Temporary ischaemia of one uterine horn of anaesthetized, 9-day pregnant rats was induced by occluding the uterine blood vessels with forceps. The effects on the embryo of 30, 60 or 120 min of ischaemia was examined with the maternal abdominal temperature maintained at 32, 35 or 37° C.
Ischaemia caused a reduction in fetal survival at all treatment levels. Higher abdominal temperatures caused a greater reduction in fetal survival, as did longer periods of ischaemia. The incidence of fetal malformation was greater in ischaemic than in control horns although specific treatment effects were not apparent. Fetal weights were reduced in the ischaemic horns, especially at the higher abdominal temperatures.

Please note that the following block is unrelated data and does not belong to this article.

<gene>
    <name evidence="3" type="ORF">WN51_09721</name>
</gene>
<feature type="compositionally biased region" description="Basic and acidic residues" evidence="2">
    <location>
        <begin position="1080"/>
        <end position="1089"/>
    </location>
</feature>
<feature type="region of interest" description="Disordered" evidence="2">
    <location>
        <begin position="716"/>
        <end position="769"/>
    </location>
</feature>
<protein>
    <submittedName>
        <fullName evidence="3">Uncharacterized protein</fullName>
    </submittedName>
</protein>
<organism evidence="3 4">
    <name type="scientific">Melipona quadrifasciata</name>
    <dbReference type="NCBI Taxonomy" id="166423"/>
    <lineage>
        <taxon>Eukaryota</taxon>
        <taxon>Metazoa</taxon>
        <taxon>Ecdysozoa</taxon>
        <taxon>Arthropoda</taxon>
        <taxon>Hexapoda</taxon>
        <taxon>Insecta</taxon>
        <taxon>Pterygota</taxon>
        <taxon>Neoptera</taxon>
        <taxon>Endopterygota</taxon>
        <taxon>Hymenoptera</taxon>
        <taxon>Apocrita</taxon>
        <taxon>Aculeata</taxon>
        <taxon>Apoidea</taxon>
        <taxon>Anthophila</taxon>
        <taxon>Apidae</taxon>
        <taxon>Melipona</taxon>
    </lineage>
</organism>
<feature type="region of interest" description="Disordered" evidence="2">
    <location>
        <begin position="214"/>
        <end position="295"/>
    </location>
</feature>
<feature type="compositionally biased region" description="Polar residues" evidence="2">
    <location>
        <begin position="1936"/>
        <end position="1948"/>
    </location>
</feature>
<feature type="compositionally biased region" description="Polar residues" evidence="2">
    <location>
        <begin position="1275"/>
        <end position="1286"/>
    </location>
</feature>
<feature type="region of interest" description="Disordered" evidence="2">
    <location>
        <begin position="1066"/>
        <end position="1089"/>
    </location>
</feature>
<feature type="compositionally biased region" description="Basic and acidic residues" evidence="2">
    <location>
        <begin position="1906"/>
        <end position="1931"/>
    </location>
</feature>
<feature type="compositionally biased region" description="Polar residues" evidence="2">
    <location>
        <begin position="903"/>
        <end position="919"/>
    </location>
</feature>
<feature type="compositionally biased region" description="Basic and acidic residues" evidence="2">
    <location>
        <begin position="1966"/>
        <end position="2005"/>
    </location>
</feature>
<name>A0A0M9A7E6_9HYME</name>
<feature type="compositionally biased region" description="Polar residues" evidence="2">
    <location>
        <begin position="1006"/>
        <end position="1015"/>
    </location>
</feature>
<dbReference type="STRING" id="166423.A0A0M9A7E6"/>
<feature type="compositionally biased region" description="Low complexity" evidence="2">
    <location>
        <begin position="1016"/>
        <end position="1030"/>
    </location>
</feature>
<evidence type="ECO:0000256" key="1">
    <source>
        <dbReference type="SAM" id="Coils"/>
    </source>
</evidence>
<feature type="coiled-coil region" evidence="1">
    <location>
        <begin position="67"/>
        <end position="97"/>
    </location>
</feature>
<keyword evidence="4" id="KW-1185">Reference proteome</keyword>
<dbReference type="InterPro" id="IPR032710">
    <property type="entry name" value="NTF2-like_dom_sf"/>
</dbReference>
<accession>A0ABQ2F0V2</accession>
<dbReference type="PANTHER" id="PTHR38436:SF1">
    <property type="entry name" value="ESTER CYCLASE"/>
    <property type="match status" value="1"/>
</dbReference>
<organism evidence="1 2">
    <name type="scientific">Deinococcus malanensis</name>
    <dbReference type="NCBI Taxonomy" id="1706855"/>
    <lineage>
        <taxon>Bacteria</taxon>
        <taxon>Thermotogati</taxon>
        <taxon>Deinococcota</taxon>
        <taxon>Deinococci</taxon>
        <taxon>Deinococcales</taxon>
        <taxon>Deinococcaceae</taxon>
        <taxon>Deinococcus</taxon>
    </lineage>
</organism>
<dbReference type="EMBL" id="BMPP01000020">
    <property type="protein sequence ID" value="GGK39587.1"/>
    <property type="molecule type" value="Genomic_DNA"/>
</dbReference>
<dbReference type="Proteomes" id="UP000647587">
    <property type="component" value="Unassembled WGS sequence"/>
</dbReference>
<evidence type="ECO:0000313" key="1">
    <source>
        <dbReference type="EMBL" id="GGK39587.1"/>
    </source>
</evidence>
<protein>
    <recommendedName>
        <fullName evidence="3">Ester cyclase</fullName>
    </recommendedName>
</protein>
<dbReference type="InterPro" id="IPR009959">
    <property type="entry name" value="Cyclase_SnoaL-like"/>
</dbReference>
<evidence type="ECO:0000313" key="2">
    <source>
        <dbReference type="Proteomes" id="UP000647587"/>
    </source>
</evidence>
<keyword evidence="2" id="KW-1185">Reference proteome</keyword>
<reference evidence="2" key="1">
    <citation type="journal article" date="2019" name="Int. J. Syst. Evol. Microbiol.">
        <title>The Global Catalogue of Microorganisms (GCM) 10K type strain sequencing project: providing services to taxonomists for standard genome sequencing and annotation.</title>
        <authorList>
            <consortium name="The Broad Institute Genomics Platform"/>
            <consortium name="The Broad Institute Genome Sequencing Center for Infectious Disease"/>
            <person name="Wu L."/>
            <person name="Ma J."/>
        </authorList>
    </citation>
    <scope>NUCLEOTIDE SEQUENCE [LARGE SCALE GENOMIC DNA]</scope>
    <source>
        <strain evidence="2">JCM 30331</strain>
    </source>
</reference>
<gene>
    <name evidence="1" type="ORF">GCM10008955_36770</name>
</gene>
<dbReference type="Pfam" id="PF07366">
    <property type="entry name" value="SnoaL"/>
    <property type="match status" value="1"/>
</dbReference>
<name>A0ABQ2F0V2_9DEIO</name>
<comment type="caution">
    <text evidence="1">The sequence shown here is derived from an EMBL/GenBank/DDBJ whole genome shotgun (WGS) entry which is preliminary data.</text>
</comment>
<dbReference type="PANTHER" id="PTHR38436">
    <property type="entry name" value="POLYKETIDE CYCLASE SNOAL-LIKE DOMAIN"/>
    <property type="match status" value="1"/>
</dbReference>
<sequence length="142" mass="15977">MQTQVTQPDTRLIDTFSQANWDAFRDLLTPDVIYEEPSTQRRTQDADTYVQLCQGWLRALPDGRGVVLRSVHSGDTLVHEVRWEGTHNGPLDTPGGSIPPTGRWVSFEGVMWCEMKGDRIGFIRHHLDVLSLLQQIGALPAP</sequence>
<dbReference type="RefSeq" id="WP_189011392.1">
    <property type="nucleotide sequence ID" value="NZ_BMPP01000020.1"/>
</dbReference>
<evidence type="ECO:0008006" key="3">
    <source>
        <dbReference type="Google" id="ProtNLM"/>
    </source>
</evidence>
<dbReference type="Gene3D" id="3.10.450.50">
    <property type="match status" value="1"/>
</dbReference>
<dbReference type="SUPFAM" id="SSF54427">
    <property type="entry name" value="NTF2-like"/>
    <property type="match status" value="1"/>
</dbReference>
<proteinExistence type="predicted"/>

These findings show that abdominal temperature can influence the effects of ischaemia and suggest that the embryo is less resistant to uterine ischaemia than was previously thought.